By: Grant Morrison (story), Brad Walker & Rags Morales (pencils), Andrew Hennessy & Mark Probst (inks), Brad Anderson (colors)
The Story: Hey, even extradimensional beings can have a Shakespearean romance.
The Review: Sadly, one of my favorite moments from Morrison’s run on New X-Men was “Magneto” giving Jean a massive stroke on a planetary scale. It was the most ingenious way to kill a being of her power I’ve seen. That scene clued me into the scale at which Morrison develops his ideas. He’s the only one who can embrace the sheer lunacy of the Silver Age and give it enough sense and logic to work for our highly technical generation.
In this issue, Morrison takes his ideas train into overdrive, almost flippantly tossing delightful bits of imagination at us. Tesseract mines which release a new predatory environment when triggered may seem wonderfully bizarre at first, but they have nothing on the fifth-dimensional material which follows.
As a literary geek, I’ve always appreciated Morrison’s love of exploring the nature of stories, mixing and matching them to see what new concoctions he can pull off. Mrs. N’s story of her past is a fairy tale wrapped in sci-fi clothing: “Once upon an always, further than forever and closer than the back of your head…lived the sad King-Thing Brpxz of Zrfff, the Fivefold Country.” That line sets the whimsical tone for the rest of her story, and as always, Morrison manages to make us believe in it, enough to really feel the impact of its unusual conclusion.
Although the various reimaginings of DC characters post-relaunch have alternated among forgettable, tolerable, and pointless (fifteen issues later, T-shirt Superman still hasn’t quite sold itself), Mxyzptlk’s new origin story is pitch perfect, the kind of innovation the relaunch called for. Morrison’s conception of him as a mixture between Wizard of Oz and court jester simply works, blending very well with his traditionally good-natured antagonism with Superman. Besides, the notion that our entire universe is simply one of the many tricks rolled-up in Mxyzptlk’s derby hat, pulled out solely for the amusement of others, is just plain fun.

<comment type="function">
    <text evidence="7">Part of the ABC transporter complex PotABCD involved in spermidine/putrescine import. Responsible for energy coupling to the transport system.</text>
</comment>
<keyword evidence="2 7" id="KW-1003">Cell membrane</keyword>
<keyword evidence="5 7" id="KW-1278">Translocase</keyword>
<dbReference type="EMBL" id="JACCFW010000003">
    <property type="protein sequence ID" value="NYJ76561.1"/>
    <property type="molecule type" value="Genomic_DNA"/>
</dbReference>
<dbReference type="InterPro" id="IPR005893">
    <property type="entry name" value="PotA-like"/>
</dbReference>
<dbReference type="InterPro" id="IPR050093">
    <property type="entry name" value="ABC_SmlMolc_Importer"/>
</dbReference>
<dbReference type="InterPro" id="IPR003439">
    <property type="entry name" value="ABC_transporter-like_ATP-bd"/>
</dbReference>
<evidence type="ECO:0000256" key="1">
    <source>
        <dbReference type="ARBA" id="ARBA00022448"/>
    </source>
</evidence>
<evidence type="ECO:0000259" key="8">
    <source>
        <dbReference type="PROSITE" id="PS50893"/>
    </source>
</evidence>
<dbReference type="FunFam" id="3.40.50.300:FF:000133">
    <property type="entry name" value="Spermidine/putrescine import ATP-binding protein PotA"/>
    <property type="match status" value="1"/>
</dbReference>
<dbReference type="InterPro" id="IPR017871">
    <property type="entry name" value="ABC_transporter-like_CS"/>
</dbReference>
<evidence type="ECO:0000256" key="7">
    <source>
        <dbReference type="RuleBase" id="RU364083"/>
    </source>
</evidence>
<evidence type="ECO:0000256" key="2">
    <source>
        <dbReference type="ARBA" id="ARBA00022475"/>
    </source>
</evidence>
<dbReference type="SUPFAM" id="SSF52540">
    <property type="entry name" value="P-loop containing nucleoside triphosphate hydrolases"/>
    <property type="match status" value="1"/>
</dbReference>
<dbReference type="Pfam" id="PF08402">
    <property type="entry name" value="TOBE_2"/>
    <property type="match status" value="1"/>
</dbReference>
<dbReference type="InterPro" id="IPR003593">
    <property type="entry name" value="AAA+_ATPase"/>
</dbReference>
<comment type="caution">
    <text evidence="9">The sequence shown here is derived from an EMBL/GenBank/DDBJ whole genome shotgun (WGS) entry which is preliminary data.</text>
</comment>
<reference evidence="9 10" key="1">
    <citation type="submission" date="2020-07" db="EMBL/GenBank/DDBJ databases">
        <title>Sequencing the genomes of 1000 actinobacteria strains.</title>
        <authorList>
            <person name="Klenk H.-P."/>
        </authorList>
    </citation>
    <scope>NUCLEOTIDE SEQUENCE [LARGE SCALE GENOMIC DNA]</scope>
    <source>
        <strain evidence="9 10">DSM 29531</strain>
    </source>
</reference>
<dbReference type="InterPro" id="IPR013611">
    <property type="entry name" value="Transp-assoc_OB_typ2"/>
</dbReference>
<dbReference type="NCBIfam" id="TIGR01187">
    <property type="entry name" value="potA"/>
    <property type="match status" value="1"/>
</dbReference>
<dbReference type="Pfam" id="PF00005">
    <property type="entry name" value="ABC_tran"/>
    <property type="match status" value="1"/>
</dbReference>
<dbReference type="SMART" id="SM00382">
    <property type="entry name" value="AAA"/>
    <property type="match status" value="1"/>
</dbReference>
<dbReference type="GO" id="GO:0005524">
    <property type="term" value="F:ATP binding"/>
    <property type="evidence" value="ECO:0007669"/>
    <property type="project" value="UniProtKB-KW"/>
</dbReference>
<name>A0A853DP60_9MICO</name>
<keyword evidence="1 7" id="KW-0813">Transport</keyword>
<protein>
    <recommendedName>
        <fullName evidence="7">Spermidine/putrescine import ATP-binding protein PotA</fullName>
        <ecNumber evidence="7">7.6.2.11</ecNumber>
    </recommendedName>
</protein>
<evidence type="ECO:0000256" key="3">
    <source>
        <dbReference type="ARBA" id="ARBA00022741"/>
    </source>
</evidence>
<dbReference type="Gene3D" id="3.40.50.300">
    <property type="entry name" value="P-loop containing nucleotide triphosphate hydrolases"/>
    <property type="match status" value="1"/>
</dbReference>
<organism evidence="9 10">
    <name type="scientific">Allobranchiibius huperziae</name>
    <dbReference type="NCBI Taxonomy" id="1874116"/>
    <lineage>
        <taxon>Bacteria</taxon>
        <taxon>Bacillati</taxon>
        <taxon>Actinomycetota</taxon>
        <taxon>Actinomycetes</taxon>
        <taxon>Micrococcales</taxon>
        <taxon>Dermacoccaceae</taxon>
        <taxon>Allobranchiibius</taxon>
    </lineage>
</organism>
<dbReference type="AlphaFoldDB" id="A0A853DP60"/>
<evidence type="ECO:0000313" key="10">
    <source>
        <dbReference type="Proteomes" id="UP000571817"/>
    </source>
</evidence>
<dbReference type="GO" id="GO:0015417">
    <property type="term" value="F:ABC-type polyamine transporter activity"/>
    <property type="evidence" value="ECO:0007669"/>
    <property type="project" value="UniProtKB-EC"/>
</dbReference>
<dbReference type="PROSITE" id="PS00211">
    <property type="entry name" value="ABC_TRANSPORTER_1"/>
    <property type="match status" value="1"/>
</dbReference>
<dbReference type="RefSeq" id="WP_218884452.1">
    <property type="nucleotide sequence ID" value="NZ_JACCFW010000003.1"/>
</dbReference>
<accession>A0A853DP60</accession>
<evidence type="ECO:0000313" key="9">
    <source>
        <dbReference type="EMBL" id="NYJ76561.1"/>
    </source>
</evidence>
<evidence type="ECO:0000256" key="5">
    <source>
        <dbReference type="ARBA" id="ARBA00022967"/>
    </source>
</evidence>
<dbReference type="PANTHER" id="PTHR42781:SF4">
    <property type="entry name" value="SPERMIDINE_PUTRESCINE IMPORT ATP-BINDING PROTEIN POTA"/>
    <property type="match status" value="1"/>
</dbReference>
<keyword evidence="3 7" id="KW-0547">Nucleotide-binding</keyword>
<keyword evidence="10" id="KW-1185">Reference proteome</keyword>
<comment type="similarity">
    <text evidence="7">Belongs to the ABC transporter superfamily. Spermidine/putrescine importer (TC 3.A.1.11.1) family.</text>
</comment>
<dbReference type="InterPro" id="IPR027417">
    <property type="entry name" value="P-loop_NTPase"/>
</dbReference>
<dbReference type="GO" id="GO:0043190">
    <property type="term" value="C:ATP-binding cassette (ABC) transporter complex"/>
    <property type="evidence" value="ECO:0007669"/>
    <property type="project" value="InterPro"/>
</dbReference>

What also makes this issue work is that Morrison mostly manages to tell a coherent story through the jumble of distractingly engaging concepts he throws in. I admit, Vyndktvx’s elaborate plan to defeat Superman seems a bit roundabout and unnecessary for an extradimensional being, but let’s just assume he’s operating on a whole ‘nother plane of logic here. At any rate, it’ll be interesting to see how the Man of Steel thinks his way out of this particularly fiendish deathtrap.
By now, Morales’ art has become a merely tolerable aspect of the series. It’s been clear for a while that his humble style of art just can’t capture the scale of Morrison’s ideas. Not that Walker does a much better job, but at least his work has a clean, fashionable look that’s several times more convincing than the plain, oftentimes messy figures Morales comes up with. It seems like Anderson treats Walker’s art a little better as well, giving it shine and polish and pure vivacity most lacking in Morales’ sequences.
Sholly Fisch has gotten very practiced at churning out these light, sentimental back-ups, but this one may be the frothiest, most enjoyable one of all, especially when illustrated with such jolly by Chris Sprouse, Karl Story, and Jordie Bellaire. Mostly it sheds a bit more light on the relationship between Myxzptlk and Princess Gsptlnz and their lives after everything went to neon-colored hell in the fifth dimension. Touching and at one point revelatory, it makes an appropriate companion to the main feature.
Conclusion: The issue suffers from somewhat weak art, but otherwise shows Morrison in fine shape, delivering the kind of story only he can devise.
– Minhquan Nguyen
Some Musings: – What does blue Kryptonite do again? Wikipedia states that it only affects Bizarros and has only shown effects on normal Kryptonians on Smallville.
– The Legion of Super-Heroes and Krypto we know, but who are “Comet and the Wanderers”? Is this in reference to Adam